Quantos arrastões nós tivemos, praticados por alguns desses menores? Não estou falando que são todos os que estavam ali, mas tem muitos deles, mapeados, que já foram apreendidos mais de cinco, oito, dez ou 15 vezes, como na Central do Brasil.
How many mob thefts were committed by some of those youths? I'm not saying all of them [who were “collected” over the weekend] are involved, but many have been tracked by us, they have been detained five, eight, 10 or 15 times before.
Rodrigo Azambuja, however, says that the police's actions are still completely illegal if you look at Article 230 of the Statute of the Child and Adolescent, which forbids the detainment of children and teens without a court order or who are not caught in the act of committing an offense.
State legislator Marcelo Freixo, from the Socialist Party, posted on Facebook:
A Polícia Militar do Rio de Janeiro, a mando do Estado, montou uma operação para evitar os arrastões na praia. Para isso, proibiu que mais cem jovens pudessem ir à praia. Com qual devida suspeita estas pessoas foram recolhidas? Baseados em que informações e denúncias? Apenas porque eram jovens, moradores do subúrbio e negros.
É evidente que ninguém quer e concorda com arrastão, mas não podemos condenar toda uma população pobre, negra e que vem do subúrbio para as praias porque eles podem vir a cometer um crime.
The military police, under state orders, carried out an operation to avoid mass robberies at the beach. In doing so, it prevented more than 100 young people from going to the beach. Based on what suspicion were these people “collected”? Based on what information or whose complaint? It was just because they were young, suburban residents and black.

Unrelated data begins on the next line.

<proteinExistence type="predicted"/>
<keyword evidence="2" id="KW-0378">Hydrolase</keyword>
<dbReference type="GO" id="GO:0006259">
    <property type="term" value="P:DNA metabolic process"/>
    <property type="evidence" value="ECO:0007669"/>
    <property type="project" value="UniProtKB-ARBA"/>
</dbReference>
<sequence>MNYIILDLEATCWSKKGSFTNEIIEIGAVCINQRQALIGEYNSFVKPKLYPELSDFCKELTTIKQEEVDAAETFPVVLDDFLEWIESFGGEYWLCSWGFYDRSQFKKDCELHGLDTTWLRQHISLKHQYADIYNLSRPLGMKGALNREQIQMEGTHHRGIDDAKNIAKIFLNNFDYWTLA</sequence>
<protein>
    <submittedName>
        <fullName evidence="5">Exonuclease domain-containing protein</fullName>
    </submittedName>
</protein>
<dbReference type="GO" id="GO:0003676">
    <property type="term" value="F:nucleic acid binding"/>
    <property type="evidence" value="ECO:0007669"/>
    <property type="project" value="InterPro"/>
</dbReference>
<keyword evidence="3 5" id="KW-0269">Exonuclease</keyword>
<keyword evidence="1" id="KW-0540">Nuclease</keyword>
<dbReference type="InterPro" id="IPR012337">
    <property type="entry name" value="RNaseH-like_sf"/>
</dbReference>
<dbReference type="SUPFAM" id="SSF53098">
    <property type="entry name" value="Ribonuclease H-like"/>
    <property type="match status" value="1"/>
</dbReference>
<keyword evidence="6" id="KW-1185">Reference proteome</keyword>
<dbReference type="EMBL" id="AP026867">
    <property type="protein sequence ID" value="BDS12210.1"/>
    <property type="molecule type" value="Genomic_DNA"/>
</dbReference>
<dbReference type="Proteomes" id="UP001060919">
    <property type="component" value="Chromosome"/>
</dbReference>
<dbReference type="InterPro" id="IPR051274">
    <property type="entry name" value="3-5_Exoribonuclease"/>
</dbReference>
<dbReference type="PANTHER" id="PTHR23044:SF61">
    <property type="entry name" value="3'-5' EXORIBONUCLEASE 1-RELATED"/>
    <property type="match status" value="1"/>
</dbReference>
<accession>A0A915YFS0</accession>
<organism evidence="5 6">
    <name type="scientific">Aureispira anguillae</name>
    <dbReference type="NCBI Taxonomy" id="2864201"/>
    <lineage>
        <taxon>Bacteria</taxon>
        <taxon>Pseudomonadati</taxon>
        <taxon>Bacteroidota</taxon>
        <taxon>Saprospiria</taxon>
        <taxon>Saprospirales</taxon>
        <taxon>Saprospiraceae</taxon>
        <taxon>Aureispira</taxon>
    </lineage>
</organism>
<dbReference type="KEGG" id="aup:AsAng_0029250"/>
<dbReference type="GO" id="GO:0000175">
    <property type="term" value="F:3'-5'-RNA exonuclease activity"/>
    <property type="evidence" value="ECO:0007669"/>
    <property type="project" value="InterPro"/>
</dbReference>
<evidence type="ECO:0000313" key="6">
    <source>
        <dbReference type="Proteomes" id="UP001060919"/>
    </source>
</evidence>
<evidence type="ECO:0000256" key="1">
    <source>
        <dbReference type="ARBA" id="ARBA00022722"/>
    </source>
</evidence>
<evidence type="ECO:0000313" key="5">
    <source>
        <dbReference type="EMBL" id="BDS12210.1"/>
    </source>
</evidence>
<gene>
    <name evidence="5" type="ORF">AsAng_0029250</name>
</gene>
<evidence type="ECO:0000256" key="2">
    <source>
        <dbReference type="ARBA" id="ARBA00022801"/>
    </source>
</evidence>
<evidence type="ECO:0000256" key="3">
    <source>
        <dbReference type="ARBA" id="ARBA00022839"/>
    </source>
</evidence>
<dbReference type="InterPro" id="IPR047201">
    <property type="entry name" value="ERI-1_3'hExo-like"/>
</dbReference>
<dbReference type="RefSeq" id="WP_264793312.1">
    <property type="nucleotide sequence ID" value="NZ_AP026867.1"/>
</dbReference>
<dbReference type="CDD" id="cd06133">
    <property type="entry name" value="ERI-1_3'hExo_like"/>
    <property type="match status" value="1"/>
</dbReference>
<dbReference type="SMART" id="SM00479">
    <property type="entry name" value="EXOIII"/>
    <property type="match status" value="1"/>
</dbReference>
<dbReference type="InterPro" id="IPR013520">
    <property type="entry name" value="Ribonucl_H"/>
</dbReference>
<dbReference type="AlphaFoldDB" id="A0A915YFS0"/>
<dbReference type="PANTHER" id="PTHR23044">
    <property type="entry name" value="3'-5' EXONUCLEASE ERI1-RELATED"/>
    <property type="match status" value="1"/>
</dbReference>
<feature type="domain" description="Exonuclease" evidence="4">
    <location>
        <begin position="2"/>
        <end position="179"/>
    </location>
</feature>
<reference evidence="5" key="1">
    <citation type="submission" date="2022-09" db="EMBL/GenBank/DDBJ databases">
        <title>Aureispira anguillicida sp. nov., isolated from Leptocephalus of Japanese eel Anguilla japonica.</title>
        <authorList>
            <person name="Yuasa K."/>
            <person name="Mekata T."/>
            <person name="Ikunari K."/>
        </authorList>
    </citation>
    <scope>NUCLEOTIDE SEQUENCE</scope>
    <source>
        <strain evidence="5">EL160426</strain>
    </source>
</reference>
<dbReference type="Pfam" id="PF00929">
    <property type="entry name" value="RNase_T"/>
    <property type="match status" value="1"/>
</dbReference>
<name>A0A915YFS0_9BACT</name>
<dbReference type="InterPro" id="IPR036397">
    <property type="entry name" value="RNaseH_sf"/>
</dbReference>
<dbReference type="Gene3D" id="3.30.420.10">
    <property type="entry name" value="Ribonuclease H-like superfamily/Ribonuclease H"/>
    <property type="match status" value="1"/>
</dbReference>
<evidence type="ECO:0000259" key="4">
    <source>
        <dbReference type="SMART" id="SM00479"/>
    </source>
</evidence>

It's obvious that no one wants or agrees with mass robberies, but we can't condemn an entire poor black population that come from the suburbs to the beaches because they might commit a crime.
Racism and security politics: a love-relationship
The so-called arrastões, which translates as “dragnet”, dates back to the 1990s and are an old grievance of Rio's beachgoers. In groups of 15 or more, children and adolescents — some as young as 10 — sweep the beach snatching bags, phones, jewelry and whatever else they can carry. Sometimes, some of them fake a brawl while others take advantage of the turmoil to rob. From time to time, police respond with major crackdowns on suspects right at the beach, in a dismal scene with chairs and umbrellas flying over people's heads.
Angry reactions from the victims often seem to highlight the racism and segregation in unequal Rio de Janeiro, with white, rich residents of South Zone feeling their territory is being “invaded” by the poor masses. For a while, some of them even advocated that bus lines connecting the North Zone with the beaches be discontinued.
In January, a journalist suggested a “fee” should be imposed for those wishing to sunbathe in Ipanema or Copacabana, as this would be “the only way” robberies could be prevented. “This would sound strange to Cariocas, who are used to go to the beach for free, but overseas this is quite common,” she said in a Facebook post that was later deleted.
In 2001, an artificial saltwater pool known as Piscinão de Ramos (“Ramos’ Big Pool“) was built amidst favelas in Rio's North Zone, generating much controversy. It was seen as a “bread and circus” policy, with its main objective being to keep the poor from heading to the South beaches.
A classic Brazilian TV documentary from 1989, titled “The Poor Head to the Beach” (today often seen as racist in itself), shows white South Zone residents publicly saying that “those people” are not “really Brazilian”, but rather a “sub-race”.